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Soldiers march from Fort George to Queenston Heights, and back again

Back in 2012, Sgt. Ryan Clark, Quartermaster of the 49th British Grenadiers Reenactment Group, participated in the 200th anniversary of the Battle of Queenston Heights.

Back in 2012, Sgt. Ryan Clark, Quartermaster of the 49th British Grenadiers Reenactment Group, participated in the 200th anniversary of the Battle of Queenston Heights. Included in the commemoration was a march from Fort George to Queenston Heights, the same march British forces would have undertaken to reinforce Queenston after the American forces invaded the area. 

Anticipating such an attack, Major General Sir Isaac Brock stationed British troops at strategic locations along the river. On Oct. 13, 1812, the news of the American invasion reached Fort George. Brock left on horseback to take command of the British forces at Queenston. The Americans captured the Redan Battery and Brock was killed leading a counterattack to regain this strategic location. 

British Major General Roger Hale Sheaffe arrived with reinforcements from Fort George. These troops marched the 10-kilometre trek from the fort to Queenston to join the battle. As Clark explains, “upon their arrival, they climbed to the top of Queenston Heights and different British units (49th and 41st) along with Canadian units (2nd Regiment of York Volunteers) and Native Allies fought against the invading U.S. forces.” Eventually, the American army collapsed and surrendered. 

The historical texts end the battle there, with tallies of dead soldiers and American prisoners, but Clark believed that was not the end of the story for the soldiers. After participating in the anniversary march he felt more connected to the soldiers who had fought in the battle 200 years ago. Those troops that marched from Fort George to Queenston, fought a battle, won a victory, then marched back to the fort. 

Clark, who has been involved in reenactments for more than 20 years, decided to do the march again solo in 2017. He recalls, “The first year was just me seeing if I could do it, and if it was a viable thing that others would do.” He had only planned to recreate the march from Fort George to Queenston as they had done in 2012, but being on his own, once he made it to the top, he then had to turn around and march back to Fort George. 

Since then, Clark has been joined by other participants who have also made the annual trek from Fort George to Queenston Heights and back, wearing their full uniforms, complete with wool trousers, tunics and carrying their muskets. In past years, he was happy to welcome any and all participants to the event, but this year Clark capped the number at 15 to observe pandemic precautions and physical distancing. “This might be the only event some reenactors do this year, so I wanted to make sure some could participate.”

For this year’s march, he was joined by members of different reenactment groups from across Ontario, including Samuel Challen, Harrison Burrill, Thomas Taplay, Rob McGuire, Abel Land, Jody Ethridge, Zane Scott, Jordan Kipp, James McFarlane, Joel Culliford, Craig Burney, and Susan Piper aided by two support vehicles driven by Virginia Hurley and Leigh Ann Culliford. There was also one lone American soldier, Thomas Walters, who, according to Clark, “paddled from the U.S. to the Canadian coastline but never touched land.”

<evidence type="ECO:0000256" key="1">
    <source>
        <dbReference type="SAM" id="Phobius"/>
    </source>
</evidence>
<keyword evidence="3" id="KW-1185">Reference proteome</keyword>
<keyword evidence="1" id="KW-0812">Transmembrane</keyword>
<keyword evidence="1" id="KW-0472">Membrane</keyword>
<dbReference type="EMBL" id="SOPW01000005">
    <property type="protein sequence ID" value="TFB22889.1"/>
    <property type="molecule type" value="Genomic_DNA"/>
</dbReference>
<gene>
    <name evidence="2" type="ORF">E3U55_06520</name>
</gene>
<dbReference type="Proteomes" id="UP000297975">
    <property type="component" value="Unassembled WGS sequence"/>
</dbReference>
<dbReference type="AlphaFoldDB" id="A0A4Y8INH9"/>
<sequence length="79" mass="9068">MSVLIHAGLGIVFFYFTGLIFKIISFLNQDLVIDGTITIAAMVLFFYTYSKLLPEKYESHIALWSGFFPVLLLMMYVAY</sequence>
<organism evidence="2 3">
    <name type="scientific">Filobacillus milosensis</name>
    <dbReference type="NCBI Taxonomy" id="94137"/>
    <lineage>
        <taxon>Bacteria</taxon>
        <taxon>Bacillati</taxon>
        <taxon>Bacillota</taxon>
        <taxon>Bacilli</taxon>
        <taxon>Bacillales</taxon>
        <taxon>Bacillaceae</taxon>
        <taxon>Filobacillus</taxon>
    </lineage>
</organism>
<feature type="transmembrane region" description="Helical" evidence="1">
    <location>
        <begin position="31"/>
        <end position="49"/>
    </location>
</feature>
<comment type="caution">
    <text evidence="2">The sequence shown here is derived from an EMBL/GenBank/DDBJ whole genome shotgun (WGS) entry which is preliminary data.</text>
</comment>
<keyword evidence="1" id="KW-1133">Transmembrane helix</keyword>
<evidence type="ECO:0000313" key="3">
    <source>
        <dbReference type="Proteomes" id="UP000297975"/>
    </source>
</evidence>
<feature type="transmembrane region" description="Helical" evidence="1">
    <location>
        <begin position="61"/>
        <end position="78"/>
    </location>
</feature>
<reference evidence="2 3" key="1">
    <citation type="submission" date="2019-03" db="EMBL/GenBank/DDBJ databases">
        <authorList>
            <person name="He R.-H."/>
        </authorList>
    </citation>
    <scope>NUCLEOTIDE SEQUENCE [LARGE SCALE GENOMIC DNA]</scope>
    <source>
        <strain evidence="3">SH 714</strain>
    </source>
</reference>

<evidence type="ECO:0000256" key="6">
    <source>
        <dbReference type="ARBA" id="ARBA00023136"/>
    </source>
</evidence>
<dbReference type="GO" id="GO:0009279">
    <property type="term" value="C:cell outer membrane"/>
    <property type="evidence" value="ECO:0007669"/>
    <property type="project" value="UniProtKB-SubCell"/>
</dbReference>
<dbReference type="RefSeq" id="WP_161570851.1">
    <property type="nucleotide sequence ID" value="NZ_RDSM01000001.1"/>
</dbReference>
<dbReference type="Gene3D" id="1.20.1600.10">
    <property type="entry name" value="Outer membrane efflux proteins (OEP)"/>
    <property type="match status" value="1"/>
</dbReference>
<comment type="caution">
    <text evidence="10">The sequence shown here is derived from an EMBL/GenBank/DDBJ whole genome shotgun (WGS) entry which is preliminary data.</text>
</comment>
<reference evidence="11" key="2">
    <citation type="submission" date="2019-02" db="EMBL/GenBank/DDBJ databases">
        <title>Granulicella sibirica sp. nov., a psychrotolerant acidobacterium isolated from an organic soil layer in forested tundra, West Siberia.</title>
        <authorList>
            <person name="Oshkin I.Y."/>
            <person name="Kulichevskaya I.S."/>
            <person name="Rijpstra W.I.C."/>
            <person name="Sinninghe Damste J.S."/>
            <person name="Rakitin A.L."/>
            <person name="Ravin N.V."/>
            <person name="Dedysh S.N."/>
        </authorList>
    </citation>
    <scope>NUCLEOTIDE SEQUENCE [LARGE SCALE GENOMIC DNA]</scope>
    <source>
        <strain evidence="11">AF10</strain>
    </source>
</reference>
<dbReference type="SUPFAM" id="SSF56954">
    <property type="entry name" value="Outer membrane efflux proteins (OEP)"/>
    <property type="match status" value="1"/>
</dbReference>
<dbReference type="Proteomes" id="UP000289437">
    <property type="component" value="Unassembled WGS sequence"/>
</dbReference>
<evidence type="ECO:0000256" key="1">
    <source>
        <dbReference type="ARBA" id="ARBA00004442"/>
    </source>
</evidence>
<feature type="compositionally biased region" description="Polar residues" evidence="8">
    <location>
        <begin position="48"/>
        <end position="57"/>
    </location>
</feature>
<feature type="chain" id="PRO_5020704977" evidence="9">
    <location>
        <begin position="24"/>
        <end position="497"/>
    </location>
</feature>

The group left Fort George shortly after 9 a.m. on Saturday, took a short rest at McFarland House, then on to the Queenston World War memorial and a detour to the docks to set eyes on their American “foe” before ascending to Queenston Heights.

They arrived at their destination shortly before 1 p.m., where they enjoyed a rest and some lunch (tack) before making the 10-kilometre trek back to the fort.  

During the break, reenactor and ex-military Jody Ethridge, described the physical and philosophical meaning of the march for him. “It is one thing to read about it in a history book, but to actually put on the gear and march here and fight a full battle and march back — they were made of some pretty stern stuff.”

Clark added that the soldiers of 1812 did not have the luxury of a nice paved pathway, stairs, and support vehicles. 

In the shadow of Brock’s monument, the troops turn in formation to begin the march back to Fort George. For Clark, it is this return trip that holds the greater significance. Remembering when he first descended from Queenston Heights as a lone soldier in 2017, he becomes more reflective. “The march back came to symbolize those that did not make the march back; that made the ultimate sacrifice,” he laments. “I came to honour those that couldn’t return.”

He adds, “We do it for those that couldn’t.” One can imagine battle weary soldiers in heavy wool tunics burdened with the weight of their gear, the weight of the souls of their lost comrades upon them.

“It is important to remember those that fought and died defending Canada,” says Clark. “We would not be Canadians now without those who defended Canada back in 1812. I hope to teach people along the way about what happened here over 200 years ago, and to be proud of being Canadian.”

Clark encourages anyone who is interested in this or other reenacting events to go to this website (